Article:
Slavoj Žižek

Slavoj Žižek
Slavoj Žižek

Žižek in 2008
Full name Slavoj Žižek
Born 21 March 1949 (1949-03-21) (age 62)
Slovenia, then part of Yugoslavia
Era 20th- / 21st-century philosophy
Region Western Philosophy
School Hegelianism · Psychoanalysis · Marxism
Main interests Ontology · Film theory · Psychoanalysis · Ideology · Theology · Marxism

Slavoj Žižek (pronounced [ˈslavoj ˈʒiʒɛk]; born 21 March 1949) is a Slovenian philosopher, critical theorist working in the traditions of Hegelianism, Marxism and Lacanian psychoanalysis. He has made contributions to political theory, film theory, and theoretical psychoanalysis.

Žižek is a senior researcher at the Institute of Sociology, University of Ljubljana, Slovenia, and a professor at the European Graduate School.[1] He has been a visiting professor at, among others, the University of Chicago, Columbia University, London Consortium, Princeton, New York University, The New School, the University of Minnesota, the University of California, Irvine and the University of Michigan. He is currently the International Director of the Birkbeck Institute for the Humanities at Birkbeck, University of London and president of the Society for Theoretical Psychoanalysis, Ljubljana.[2]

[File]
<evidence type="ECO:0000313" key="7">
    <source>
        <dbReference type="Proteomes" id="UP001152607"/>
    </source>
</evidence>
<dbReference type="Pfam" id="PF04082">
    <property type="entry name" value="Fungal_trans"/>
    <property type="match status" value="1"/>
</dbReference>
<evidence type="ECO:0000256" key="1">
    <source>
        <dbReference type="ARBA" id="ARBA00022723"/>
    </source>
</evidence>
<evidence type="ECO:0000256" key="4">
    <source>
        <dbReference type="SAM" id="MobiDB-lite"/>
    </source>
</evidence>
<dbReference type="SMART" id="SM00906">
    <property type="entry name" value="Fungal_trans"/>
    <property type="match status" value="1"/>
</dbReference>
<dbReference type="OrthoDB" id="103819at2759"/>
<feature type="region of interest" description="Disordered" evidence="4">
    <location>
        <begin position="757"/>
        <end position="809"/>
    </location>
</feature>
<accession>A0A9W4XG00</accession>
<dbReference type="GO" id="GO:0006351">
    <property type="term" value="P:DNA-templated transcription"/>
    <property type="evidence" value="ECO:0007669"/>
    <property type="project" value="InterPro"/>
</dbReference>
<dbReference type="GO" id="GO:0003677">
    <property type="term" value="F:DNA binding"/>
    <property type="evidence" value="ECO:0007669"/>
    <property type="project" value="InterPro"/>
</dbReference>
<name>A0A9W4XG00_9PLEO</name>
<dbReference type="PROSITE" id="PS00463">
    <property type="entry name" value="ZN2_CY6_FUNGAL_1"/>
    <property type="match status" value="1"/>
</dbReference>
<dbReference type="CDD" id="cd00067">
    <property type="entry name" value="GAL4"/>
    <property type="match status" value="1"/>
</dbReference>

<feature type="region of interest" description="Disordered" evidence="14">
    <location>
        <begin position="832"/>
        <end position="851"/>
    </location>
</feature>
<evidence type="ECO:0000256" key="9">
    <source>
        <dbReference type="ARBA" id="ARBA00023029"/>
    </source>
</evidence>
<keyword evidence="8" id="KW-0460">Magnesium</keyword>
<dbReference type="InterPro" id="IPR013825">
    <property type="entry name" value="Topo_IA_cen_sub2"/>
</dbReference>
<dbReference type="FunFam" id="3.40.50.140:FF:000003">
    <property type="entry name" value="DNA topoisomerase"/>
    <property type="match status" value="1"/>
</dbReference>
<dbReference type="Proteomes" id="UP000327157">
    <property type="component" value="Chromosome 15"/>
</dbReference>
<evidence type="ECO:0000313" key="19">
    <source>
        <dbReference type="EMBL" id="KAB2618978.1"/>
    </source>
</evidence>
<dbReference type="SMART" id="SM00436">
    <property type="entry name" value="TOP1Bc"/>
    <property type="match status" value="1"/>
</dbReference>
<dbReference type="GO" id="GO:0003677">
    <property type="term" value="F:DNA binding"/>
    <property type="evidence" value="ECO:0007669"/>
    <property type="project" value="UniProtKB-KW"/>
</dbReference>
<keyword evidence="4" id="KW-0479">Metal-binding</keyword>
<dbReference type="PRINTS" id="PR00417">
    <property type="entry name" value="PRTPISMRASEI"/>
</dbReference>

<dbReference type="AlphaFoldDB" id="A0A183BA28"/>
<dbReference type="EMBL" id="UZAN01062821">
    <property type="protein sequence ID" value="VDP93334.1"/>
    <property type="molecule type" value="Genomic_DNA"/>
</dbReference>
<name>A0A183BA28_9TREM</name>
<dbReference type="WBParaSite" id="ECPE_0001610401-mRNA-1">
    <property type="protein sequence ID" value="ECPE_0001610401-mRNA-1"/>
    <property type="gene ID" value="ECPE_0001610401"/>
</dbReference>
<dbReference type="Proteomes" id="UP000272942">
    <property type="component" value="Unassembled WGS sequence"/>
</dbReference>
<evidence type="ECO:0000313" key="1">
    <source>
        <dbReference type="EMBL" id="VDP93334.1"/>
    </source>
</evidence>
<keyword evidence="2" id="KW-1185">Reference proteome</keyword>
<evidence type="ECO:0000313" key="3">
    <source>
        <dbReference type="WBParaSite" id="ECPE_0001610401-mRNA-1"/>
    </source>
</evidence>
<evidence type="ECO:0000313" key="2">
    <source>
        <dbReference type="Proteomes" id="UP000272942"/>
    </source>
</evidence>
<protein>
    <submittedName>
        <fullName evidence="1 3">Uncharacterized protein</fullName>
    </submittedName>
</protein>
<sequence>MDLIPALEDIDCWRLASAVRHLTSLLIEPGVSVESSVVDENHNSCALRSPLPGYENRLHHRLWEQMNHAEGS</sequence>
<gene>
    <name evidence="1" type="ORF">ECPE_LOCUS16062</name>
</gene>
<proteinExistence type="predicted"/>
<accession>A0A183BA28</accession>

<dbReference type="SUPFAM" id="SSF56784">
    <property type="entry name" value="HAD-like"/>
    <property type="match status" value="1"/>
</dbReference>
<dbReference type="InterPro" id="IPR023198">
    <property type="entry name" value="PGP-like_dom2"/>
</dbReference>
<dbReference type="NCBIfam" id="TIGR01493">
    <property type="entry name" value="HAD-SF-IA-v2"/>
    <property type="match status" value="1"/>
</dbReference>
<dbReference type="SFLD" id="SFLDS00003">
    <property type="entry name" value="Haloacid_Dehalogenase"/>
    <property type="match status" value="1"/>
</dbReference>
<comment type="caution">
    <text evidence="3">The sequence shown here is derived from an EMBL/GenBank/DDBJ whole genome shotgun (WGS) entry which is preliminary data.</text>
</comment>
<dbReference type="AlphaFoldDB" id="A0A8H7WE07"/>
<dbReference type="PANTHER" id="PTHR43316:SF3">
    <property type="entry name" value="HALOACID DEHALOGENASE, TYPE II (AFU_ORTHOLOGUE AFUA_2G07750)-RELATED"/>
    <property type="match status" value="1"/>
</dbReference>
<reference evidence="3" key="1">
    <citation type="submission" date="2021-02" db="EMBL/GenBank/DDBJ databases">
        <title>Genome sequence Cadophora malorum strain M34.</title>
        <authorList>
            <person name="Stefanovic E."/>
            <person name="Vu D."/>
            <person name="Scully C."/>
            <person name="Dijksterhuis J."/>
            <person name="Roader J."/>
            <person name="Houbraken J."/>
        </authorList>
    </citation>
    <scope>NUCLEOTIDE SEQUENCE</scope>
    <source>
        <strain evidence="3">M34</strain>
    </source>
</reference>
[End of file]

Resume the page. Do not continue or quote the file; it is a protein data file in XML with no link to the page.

Žižek uses examples from popular culture to explain the theory of Jacques Lacan and uses Lacanian psychoanalysis, Hegelian philosophy and Marxist economic criticism to interpret and speak extensively on immediately current social phenomena, including the current ongoing global financial crisis. In a 2008 interview with Amy Goodman on the New York City radio show Democracy Now! he described himself as a "communist in a qualified sense," and in another appearance on the show in October 2009 he described himself as a "radical leftist".[3][4] Žižek is widely acknowledged as one of the foremost intellectuals of the radical left.[citation needed]

It was not until the 1989 publication of his first book written in English, The Sublime Object of Ideology, that Žižek achieved international recognition as a social theorist. Since then, he has continued to develop his status as a confrontational intellectual.

He writes on many topics including subjectivity, ideology, capitalism, fundamentalism, racism, tolerance, multiculturalism, human rights, ecology, globalization, the Iraq War, revolution, utopianism, totalitarianism, postmodernism, pop culture, opera, cinema, political theology, and religion.